Last Reviewed on January 27, 2020, by eNotes Editorial. Word Count: 1331
Circe greets the mortal on the boat and eagerly comes aboard. The man’s obvious anxiety around her is something Circe finds familiar: it’s how she feels in the presence of her father and grandfather. She comforts him by admitting her minimal divine powers and, thus, her harmlessness. When he tries to thank her for a good catch, Circe clarifies that this is not her doing. Nevertheless, the man remains in awe of her, and Circe feels a warmth she has never felt before.
The mortal, Glaucos, spends more time with Circe, telling her of his family and the hardships that greet them daily—all of which are novel to a goddess. Her fondness for him grows as she watches him overcome the ordeals of mortal life with human resilience, as opposed to the shrewd ease of gods. Circe decides to open up to him about her uncle Prometheus; however, this turns out to be a mistake, as Glaucos is unsettled and seems repulsed by the idea that Circe is generations older than him. She hurriedly takes it back, dismissing it as a joke.
One day, Glaucos arrives with a bruised face, having taken a beating from his father for not working hard enough at the nets. Circe tries to take care of him, but he sharply dismisses her with a reminder of her powerlessness and leaves her.
Circe runs to Tethys, her grandmother, and begs her to fill Glaucos’s nets. When it is done, Glaucos comes rushing back, thanking Circe profusely and singing her praise. He pays no attention when she explains it was her grandmother’s doing—not hers. He is so overcome with joy that he wishes out loud that he could be a god so he may repay her. Circe desires nothing more than to fulfill his wish, and she asks Helios about turning a mortal into a god. He reprimands her, telling her this is impossible. She turns to her grandmother, asks her the same, and, in desperation, mentions pharmaka—something she had heard of from Aeëtes “when he spoke of herbs with wondrous powers, sprung from the fallen blood of gods.” Tethys is clearly alarmed by this. She rises from her throne and orders Circe never to speak of this again.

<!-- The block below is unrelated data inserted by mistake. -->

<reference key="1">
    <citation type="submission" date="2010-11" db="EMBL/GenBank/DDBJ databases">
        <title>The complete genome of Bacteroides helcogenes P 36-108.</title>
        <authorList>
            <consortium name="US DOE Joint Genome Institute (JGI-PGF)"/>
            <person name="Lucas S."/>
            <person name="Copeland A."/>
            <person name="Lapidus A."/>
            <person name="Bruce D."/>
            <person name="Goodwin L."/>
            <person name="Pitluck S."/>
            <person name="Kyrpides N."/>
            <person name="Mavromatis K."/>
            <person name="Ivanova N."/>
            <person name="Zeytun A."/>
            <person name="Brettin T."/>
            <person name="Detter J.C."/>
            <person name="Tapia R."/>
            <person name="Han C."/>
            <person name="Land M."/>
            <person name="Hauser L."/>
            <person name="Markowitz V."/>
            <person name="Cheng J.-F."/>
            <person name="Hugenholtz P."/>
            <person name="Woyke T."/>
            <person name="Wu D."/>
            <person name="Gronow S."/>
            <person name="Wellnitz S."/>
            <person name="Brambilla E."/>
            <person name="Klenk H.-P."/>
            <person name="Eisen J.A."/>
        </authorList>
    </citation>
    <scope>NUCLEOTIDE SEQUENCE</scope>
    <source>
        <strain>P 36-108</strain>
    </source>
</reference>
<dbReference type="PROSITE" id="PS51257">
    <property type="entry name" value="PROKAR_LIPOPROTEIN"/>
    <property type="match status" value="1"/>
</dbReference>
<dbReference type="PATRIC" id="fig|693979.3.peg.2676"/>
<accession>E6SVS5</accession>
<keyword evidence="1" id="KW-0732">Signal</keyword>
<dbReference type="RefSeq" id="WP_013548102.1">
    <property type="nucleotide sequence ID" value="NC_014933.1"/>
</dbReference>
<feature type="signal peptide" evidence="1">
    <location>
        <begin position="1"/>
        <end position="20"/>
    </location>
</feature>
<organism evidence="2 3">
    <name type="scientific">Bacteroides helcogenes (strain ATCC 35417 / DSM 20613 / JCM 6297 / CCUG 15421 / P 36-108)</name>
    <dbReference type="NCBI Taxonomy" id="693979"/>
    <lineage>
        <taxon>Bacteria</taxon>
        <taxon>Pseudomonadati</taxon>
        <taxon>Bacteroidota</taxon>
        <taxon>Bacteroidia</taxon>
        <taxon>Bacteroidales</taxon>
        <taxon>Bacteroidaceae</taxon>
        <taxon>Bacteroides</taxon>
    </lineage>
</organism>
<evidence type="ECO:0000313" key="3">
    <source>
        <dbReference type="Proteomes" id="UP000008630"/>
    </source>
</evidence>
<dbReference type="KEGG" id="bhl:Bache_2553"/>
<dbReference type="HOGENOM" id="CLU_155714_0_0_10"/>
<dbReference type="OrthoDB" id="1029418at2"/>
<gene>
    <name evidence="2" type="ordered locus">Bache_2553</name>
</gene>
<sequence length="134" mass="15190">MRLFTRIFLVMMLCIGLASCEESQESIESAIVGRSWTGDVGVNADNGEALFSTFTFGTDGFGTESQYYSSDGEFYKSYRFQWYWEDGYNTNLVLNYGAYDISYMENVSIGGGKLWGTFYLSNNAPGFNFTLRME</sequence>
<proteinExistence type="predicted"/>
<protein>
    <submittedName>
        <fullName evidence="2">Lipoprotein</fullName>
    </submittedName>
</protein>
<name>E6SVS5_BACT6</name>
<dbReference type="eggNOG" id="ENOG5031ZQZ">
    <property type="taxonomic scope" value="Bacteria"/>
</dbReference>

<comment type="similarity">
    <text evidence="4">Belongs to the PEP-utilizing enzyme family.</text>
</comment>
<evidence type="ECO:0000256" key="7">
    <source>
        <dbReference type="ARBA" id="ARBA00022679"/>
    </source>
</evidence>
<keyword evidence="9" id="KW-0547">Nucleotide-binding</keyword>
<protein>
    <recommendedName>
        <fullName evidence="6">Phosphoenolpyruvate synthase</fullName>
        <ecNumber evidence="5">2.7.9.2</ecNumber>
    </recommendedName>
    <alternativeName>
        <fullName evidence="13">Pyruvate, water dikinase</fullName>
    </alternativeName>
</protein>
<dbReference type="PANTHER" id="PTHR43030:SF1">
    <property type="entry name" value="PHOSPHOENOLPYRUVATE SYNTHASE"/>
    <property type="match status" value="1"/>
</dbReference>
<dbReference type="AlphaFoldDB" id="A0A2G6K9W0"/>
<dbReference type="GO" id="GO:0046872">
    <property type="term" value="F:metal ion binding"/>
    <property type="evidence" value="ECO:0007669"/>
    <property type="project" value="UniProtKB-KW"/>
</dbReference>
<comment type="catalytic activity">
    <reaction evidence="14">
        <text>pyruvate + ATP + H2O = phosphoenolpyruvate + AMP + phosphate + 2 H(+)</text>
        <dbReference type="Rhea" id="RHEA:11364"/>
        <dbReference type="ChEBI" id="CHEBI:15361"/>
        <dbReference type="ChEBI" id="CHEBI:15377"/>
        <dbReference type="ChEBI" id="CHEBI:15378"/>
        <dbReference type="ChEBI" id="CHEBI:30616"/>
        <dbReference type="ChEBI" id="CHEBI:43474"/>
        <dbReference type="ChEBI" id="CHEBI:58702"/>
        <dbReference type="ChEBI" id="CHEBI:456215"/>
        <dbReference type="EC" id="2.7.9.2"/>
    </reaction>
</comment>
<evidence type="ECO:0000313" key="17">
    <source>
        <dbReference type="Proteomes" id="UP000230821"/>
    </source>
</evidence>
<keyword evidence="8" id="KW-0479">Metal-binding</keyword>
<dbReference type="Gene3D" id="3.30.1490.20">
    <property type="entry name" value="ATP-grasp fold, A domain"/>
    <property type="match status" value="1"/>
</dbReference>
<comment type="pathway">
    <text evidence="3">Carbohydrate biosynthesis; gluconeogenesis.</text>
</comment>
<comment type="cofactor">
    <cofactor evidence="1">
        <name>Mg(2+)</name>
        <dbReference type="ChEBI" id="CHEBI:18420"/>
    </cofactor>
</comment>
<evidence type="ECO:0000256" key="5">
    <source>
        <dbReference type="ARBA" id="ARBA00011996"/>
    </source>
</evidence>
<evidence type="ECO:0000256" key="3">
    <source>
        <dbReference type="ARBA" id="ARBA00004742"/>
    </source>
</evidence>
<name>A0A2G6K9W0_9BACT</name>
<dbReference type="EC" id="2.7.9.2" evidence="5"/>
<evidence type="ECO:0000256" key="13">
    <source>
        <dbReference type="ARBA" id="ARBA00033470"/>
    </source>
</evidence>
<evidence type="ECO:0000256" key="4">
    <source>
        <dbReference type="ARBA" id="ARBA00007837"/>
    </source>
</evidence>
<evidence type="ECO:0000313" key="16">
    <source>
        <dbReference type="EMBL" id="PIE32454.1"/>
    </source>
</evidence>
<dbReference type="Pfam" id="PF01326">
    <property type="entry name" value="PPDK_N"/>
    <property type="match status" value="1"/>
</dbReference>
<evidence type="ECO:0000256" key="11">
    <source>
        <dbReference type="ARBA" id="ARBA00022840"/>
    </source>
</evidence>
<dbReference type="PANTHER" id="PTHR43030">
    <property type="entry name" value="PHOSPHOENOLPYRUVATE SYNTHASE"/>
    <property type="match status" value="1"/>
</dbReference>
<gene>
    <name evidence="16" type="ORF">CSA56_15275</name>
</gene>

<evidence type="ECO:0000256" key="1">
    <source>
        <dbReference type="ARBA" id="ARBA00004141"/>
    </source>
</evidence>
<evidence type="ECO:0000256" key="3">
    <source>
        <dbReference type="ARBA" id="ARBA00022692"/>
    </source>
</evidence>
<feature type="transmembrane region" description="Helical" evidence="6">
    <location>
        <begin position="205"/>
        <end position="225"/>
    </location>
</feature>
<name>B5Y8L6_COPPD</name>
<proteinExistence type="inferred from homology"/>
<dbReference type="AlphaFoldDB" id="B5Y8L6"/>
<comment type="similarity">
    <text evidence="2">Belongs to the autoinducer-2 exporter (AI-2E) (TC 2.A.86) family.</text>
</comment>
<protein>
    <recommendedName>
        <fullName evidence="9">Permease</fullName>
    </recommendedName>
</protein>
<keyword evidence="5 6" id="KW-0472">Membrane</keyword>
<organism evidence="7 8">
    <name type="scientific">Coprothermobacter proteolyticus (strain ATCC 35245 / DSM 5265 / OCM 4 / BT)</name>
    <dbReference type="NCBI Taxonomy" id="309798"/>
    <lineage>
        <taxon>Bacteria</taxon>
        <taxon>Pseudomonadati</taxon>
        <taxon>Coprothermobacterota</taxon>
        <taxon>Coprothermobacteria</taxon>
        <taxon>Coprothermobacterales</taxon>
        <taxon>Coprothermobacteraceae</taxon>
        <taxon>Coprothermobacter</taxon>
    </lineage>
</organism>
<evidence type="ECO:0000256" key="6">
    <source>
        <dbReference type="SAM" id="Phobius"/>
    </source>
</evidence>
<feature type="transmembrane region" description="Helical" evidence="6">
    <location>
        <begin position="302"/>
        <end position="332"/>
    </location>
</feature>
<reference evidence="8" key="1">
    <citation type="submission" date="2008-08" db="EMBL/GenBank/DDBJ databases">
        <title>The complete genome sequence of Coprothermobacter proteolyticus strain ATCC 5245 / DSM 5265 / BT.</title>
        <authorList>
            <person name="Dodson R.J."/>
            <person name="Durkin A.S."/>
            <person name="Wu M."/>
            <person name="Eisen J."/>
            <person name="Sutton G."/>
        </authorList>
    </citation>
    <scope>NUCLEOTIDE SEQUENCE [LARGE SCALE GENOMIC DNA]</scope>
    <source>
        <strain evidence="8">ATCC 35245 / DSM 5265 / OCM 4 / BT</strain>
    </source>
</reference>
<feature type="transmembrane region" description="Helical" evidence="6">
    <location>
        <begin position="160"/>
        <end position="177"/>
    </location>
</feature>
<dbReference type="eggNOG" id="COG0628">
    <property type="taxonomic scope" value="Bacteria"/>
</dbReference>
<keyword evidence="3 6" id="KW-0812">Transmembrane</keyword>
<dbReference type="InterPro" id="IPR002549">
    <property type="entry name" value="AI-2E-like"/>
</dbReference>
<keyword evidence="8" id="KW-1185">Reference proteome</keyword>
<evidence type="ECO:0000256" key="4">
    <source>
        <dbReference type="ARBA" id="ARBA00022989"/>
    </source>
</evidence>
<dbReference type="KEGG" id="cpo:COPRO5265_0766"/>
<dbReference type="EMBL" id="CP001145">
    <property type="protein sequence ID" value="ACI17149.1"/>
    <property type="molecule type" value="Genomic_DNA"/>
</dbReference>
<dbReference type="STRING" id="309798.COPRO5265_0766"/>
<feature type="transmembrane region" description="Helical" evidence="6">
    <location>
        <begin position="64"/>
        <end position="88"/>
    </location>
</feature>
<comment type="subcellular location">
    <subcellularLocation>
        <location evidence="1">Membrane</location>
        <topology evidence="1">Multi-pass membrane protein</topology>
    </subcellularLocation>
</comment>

Circe remains interested in pharmaka. She employs the wiles she had seen her mother use and beautifies herself before heading to where her uncles are gathered. Circe fawns over each one, extracting information about where the bloodiest battles of the gods took place, until she learns of one not far away.
Circe coaxes a wearied Glaucos toward this battle site. As he is always exhausted from work, he soon falls asleep. Circe proceeds to pluck the flowers surrounding him and lets them drop onto his chest, their scent and pollen enveloping him.
Despite her efforts, Glaucos remains asleep—and very much a mortal. Frustrated, Circe seizes the flowers and tears them, ripping them to a pulp. In her frenzy, she suddenly recalls “that the strength of those flowers lay in their sap, which could transform any creature to its truest self.” Seeing Glaucos’s mouth gaping open, Circe judiciously squeezes the sap into his parted lips.
Glaucos transforms into a god. He wakes up refreshed and eagerly asks Circe to take him to the gods. In the halls, Circe’s relatives gather around Glaucos, asking him over and over to tell the tale of his fateful transformation. Circe watches with love as he radiates pride in his newfound form. Granted his own palace, Glaucos is never without guests. He boasts to them of how he killed his father by smashing his boat and blessed his mother, who built him an altar. Glaucos displays even more “godly” behavior in the coming days: he guffaws like Circe’s uncles, polishes off his drink in golden goblets, and rescues entire ships. He also asks about Scylla, an alluring yet malicious nymph who seems to have caught his eye.
Circe notices Scylla more and more;...
(The entire section contains 1331 words.)
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